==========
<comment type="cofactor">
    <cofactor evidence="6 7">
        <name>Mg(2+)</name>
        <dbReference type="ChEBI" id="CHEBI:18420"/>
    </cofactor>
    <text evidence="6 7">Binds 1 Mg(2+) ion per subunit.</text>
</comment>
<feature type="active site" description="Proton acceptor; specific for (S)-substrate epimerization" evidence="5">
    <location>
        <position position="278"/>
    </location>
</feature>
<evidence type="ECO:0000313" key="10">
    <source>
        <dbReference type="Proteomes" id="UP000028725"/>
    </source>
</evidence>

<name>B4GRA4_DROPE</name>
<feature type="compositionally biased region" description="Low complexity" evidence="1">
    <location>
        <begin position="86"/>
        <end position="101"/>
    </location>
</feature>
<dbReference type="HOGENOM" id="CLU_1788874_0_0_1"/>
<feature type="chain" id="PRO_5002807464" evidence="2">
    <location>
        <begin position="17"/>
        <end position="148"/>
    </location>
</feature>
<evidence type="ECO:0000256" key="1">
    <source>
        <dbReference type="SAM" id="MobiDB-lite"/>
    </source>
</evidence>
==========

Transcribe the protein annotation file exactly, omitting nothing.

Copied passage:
<comment type="cofactor">
    <cofactor evidence="6 7">
        <name>Mg(2+)</name>
        <dbReference type="ChEBI" id="CHEBI:18420"/>
    </cofactor>
    <text evidence="6 7">Binds 1 Mg(2+) ion per subunit.</text>
</comment>
<feature type="active site" description="Proton acceptor; specific for (S)-substrate epimerization" evidence="5">
    <location>
        <position position="278"/>
    </location>
</feature>
<evidence type="ECO:0000313" key="10">
    <source>
        <dbReference type="Proteomes" id="UP000028725"/>
    </source>
</evidence>

<name>B4GRA4_DROPE</name>
<feature type="compositionally biased region" description="Low complexity" evidence="1">
    <location>
        <begin position="86"/>
        <end position="101"/>
    </location>
</feature>
<dbReference type="HOGENOM" id="CLU_1788874_0_0_1"/>
<feature type="chain" id="PRO_5002807464" evidence="2">
    <location>
        <begin position="17"/>
        <end position="148"/>
    </location>
</feature>
<evidence type="ECO:0000256" key="1">
    <source>
        <dbReference type="SAM" id="MobiDB-lite"/>
    </source>
</evidence>